I have a few ideas how some changes may look as a result of this viral crisis. One of the most obvious, already happening widely, is the use of virtual medical visits. “Telemedicine” was having trouble gaining traction until doctors’ offices were forced by the corona virus to close for all but critical illnesses. Traction won’t be a problem after this, with consequences that will be profound. With telemedicine the need for nurses to room patients and take vital signs will diminish, resulting in a drastic loss of job opportunities in outpatient settings, especially for those less-trained like nursing assistants and LPNs. Doctors initially will staff the telephones and video monitors, but diagnoses will be less certain, resulting in more testing and imaging to back them up, limiting the cost savings. Soon, telemedicine will be done mainly by PAs and NPs. More antibiotics will be prescribed on a “CYA” basis for colds, undoing a lot of education about over-using antibiotics and leading to more superbugs. Before long, human telemedicine providers will certainly be replaced by artificial intelligence operating on algorithms, and possibly even prescribing, which is the easier part once a diagnosis is made. Clinics are already being bought by large corporate entities, many of which are insurance companies (United Health Care, Health Partners, BlueCross, and many others) that will welcome the cost savings of virtual medical care. Doctors will be laid off and/or see their incomes drastically reduced, leading to inferior candidates for medical degrees. Maybe surgery and psychiatry will be the only areas that will need a personal M.D. and I’m not so sure about psychiatry. COVID-19 jump-started all this.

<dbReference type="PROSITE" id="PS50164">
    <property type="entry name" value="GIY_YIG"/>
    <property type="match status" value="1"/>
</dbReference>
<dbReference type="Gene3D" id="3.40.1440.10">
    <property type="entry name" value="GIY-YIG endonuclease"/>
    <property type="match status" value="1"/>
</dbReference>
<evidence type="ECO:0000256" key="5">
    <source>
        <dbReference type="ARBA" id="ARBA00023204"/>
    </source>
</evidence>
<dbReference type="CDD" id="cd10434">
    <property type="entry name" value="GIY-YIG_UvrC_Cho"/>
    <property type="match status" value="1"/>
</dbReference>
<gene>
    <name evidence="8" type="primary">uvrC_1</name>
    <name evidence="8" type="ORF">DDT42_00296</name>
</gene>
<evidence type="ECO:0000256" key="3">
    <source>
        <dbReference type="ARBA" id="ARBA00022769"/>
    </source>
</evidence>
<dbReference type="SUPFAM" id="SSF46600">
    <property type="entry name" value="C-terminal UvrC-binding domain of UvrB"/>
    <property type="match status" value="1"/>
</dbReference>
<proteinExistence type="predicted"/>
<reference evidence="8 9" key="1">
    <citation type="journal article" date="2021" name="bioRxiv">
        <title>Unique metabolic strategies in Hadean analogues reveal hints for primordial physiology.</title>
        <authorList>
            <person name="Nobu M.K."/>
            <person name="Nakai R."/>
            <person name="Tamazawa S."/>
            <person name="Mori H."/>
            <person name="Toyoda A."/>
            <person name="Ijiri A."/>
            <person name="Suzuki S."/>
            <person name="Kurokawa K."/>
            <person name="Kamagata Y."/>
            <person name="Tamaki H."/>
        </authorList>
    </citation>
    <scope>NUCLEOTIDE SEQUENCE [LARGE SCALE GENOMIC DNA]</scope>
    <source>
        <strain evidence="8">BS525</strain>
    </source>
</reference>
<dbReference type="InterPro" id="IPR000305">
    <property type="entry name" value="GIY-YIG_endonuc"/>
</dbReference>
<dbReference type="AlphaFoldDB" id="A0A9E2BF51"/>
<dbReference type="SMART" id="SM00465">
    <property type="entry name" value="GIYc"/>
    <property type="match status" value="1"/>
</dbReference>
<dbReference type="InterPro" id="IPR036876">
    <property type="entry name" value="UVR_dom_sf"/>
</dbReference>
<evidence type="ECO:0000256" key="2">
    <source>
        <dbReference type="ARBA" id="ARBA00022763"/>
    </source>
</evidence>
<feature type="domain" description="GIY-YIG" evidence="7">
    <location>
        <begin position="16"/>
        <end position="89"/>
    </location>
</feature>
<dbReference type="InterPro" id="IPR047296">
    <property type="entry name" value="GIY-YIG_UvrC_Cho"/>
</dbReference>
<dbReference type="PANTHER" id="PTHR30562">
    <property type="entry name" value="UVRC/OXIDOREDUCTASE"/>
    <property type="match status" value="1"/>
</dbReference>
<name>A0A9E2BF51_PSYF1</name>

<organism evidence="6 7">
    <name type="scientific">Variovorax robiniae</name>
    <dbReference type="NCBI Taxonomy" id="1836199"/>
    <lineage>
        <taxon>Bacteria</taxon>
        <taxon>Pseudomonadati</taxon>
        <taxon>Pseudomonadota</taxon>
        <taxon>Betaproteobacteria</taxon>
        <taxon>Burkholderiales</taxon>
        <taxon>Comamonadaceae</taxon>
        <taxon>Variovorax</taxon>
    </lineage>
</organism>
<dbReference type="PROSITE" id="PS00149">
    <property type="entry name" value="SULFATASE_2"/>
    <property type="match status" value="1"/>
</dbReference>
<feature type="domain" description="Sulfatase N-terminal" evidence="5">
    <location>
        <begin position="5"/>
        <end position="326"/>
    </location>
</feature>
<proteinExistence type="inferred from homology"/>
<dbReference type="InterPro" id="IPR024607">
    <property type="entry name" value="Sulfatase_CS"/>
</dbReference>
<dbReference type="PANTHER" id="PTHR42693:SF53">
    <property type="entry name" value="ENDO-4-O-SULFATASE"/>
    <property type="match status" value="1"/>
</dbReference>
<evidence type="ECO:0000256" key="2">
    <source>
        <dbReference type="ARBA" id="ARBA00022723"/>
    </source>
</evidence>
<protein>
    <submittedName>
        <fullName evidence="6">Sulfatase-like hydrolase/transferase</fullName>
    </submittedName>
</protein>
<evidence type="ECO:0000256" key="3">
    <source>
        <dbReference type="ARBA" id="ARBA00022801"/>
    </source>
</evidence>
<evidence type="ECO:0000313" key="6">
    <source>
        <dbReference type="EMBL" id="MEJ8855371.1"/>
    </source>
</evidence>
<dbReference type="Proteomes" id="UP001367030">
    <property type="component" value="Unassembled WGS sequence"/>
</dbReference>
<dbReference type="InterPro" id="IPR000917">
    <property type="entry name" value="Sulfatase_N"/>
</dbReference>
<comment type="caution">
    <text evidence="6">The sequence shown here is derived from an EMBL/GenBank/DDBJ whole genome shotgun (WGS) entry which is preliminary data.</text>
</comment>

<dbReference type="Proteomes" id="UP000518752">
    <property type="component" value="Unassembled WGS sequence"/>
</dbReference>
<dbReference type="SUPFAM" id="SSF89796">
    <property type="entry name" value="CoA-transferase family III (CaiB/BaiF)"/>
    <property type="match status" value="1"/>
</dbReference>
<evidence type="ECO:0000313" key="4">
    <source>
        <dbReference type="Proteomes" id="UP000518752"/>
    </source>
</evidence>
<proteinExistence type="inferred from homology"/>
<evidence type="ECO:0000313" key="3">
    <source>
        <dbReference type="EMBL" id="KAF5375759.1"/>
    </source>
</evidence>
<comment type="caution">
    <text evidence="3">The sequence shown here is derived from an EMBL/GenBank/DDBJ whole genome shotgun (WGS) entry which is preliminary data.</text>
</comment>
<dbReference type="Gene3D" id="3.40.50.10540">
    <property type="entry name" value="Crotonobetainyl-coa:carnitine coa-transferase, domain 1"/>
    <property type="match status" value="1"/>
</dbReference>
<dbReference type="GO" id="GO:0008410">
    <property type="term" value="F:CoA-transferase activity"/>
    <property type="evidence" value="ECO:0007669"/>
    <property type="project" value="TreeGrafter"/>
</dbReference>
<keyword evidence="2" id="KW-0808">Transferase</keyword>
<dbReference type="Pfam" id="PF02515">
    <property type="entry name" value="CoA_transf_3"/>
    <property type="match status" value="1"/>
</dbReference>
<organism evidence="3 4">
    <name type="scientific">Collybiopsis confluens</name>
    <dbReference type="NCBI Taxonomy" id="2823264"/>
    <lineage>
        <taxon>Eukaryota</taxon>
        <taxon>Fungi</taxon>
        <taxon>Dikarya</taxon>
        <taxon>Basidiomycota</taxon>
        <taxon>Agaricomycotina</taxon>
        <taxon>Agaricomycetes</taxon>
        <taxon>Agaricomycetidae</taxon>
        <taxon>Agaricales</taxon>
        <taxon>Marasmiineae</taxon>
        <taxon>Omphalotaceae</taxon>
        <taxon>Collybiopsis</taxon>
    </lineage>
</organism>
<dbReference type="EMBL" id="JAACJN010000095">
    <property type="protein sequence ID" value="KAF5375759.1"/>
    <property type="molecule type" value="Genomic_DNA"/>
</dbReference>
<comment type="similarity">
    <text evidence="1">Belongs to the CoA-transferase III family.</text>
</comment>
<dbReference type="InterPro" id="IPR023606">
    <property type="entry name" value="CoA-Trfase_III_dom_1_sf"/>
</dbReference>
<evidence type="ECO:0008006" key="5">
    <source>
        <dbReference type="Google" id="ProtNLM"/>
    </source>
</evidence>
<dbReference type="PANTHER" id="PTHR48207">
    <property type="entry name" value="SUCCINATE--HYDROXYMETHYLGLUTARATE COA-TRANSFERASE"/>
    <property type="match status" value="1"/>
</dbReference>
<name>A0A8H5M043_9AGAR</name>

Education is another area due for radical change as a result of the virus. Students are now being taught virtually, at home. If this becomes the new normal, how many classroom teachers will be needed? If grade-level education can be done virtually, why would the country need any more than 12 teachers? If kids will be staying home for education, what will happen to the parents’ ability to work outside the home? Of course, many of their jobs will be virtual also. There might be an entrepreneurial opportunity for “day care” virtual classrooms to spring up, staffed by “monitors” rather than teachers. We know the federal Department of Education has already tried to standardize curricula and outcomes…this is their opportunity to rev up their engines of “progress”.

This period of social distancing won’t go away when the virus does. Social mores and customs will be more distant: handshaking might be obsolete; shopping will be more on line (for everything: cars are already bought this way; food; Amazon; insurance; banking; most other retailers are already past the trial stage); crowded movie theaters may be replaced by streaming new releases at home. But there will be some irreplaceable social services, like bars and barbers and nail salons and dry cleaners. I wonder about restaurants: survival of the fittest will eliminate many; drive-through fast food will expand. Will persistent social distancing reduce the market for mass transit? Will it reverse the movement to dense urban living? I would think so.

Basic medical science will be a winner. There will be more money spent on public and private research on virus behaviors, genetics, pharmacotherapeutics, vaccines.

You get the point. This global disruption won’t go away quietly; it will create new fortunes for clever entrepreneurs, and some unwelcome change for the rest of us. Change is always happening, thank goodness, but the pace of change isn’t linear. These “black swans” come along once in a great while, and clever people take advantage of them when they occur. Please offer your thoughts on other examples.

Winston Churchill said “A pessimist sees the difficulty in every opportunity, an optimist sees the opportunity in every difficulty.”


I wrote this piece for my children and grandchildren (I’m Bompa). Regarding the medical part, do you agree? What else do you think may change as a result of the COVID-19 crisis?